The Government must officially confirm what format its Covid-19 smartphone tracking application is set to take in order to ensure “the fundamental issues of transparency and engagement” and maximise public uptake, according to one of Ireland’s foremost privacy experts.
“While I welcome the fact that they appear to have changed to a decentralised approach, in the absence of formal confirmation of what the app is and how it’ll work we aren’t really a whole lot further along,” Daragh O’Brien, director of Wexford-based data consultancy Castlebridge, said.
He was referring to the fact that the HSE’s app, which is now several weeks overdue having being first announced at end March, will switch from its initial approach which would have involved maintaining citizens’ data - including phone numbers and health status - in a Government databank to one which would see effective contact tracing managed directly from smartphones.
That change of tack, which would see the HSE’s app running in alignment with the favoured approach of tech giants Apple and Google (who have engaged in a rare collaboration in an attempt to create a tracing standard for their smartphones) has not been officially confirmed, though multiple independent sources have insisted that such a move is inevitable.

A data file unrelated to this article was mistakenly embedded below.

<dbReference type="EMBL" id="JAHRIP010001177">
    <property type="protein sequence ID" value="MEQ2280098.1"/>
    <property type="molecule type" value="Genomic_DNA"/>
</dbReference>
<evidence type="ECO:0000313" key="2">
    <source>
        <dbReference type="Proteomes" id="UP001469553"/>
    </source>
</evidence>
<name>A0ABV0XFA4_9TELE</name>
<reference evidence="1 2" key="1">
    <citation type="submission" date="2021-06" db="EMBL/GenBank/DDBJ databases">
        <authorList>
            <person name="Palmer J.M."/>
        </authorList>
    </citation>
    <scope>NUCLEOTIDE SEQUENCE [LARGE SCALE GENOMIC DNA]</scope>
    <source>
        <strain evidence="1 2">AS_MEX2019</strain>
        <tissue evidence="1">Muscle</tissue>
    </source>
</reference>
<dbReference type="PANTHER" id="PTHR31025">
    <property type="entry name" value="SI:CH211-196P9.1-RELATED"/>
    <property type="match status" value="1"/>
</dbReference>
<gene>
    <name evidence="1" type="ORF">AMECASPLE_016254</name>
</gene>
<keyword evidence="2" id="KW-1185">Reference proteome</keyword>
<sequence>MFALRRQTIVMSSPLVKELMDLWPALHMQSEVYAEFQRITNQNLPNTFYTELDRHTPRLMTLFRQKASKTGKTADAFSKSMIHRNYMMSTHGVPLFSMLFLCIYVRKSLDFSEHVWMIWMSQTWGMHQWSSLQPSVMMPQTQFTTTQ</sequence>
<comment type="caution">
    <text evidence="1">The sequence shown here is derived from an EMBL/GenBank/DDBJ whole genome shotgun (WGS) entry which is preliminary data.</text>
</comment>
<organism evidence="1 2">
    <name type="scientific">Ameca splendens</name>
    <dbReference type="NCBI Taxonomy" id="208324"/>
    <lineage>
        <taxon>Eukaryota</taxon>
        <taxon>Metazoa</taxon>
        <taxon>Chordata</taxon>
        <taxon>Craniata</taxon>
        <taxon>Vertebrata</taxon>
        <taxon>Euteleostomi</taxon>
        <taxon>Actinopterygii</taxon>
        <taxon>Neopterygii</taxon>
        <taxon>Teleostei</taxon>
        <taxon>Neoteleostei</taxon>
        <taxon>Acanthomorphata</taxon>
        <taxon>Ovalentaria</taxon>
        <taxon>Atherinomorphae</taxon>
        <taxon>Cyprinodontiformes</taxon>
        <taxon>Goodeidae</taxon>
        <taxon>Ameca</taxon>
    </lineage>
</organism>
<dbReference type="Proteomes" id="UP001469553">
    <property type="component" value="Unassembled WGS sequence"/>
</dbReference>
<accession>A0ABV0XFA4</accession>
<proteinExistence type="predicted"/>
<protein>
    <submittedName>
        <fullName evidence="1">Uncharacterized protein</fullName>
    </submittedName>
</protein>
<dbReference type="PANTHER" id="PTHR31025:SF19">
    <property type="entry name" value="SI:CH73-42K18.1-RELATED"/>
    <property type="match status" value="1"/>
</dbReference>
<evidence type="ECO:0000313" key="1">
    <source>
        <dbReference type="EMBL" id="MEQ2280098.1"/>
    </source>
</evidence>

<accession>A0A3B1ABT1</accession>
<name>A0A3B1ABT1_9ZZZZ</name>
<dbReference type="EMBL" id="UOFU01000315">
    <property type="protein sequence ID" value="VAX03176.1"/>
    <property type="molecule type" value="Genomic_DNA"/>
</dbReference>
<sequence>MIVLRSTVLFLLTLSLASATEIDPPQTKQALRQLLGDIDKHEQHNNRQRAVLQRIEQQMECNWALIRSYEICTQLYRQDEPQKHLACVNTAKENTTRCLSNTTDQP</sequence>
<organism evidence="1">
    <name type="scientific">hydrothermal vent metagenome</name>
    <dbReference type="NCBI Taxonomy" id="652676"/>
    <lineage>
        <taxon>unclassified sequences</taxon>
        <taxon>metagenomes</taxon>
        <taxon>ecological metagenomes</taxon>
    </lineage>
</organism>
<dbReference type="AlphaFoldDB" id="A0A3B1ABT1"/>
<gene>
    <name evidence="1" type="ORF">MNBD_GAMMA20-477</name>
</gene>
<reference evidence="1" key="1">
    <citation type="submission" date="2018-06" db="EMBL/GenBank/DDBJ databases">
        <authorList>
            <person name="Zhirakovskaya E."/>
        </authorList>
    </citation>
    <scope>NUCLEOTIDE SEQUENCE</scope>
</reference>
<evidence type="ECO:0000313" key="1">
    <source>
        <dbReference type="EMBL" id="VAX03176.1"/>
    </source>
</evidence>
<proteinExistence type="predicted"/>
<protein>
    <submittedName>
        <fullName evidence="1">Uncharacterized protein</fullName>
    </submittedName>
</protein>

Until now the HSE had declined to publish either the application’s source code or its GDPR-mandated data protection impact assessment (DPIA).
Publishing the code is seen as best practice internationally in order to ensure public oversight of how a citizen’s data will be used by such an application.
“This thing cannot work unless it’s transparent,” Mr O’Brien, who had described the initial scope of the application as representing “a potential car crash”, said.
“What we need is to have Tony Holohan (the chief medical officer) hold a press conference with a slideshow saying ‘this is the app, and this is what it will do’. And we urgently need the DPIA to be released.”
Official details as to how the HSE’s app - known as CovidTracker Ireland - will work in practice are few on the ground.
The executive said earlier this month that the application would “help the health service with its efforts in contact tracing for people who are confirmed cases” while at the same time “maximising privacy”, with “privacy-by-design a core principle” of the project.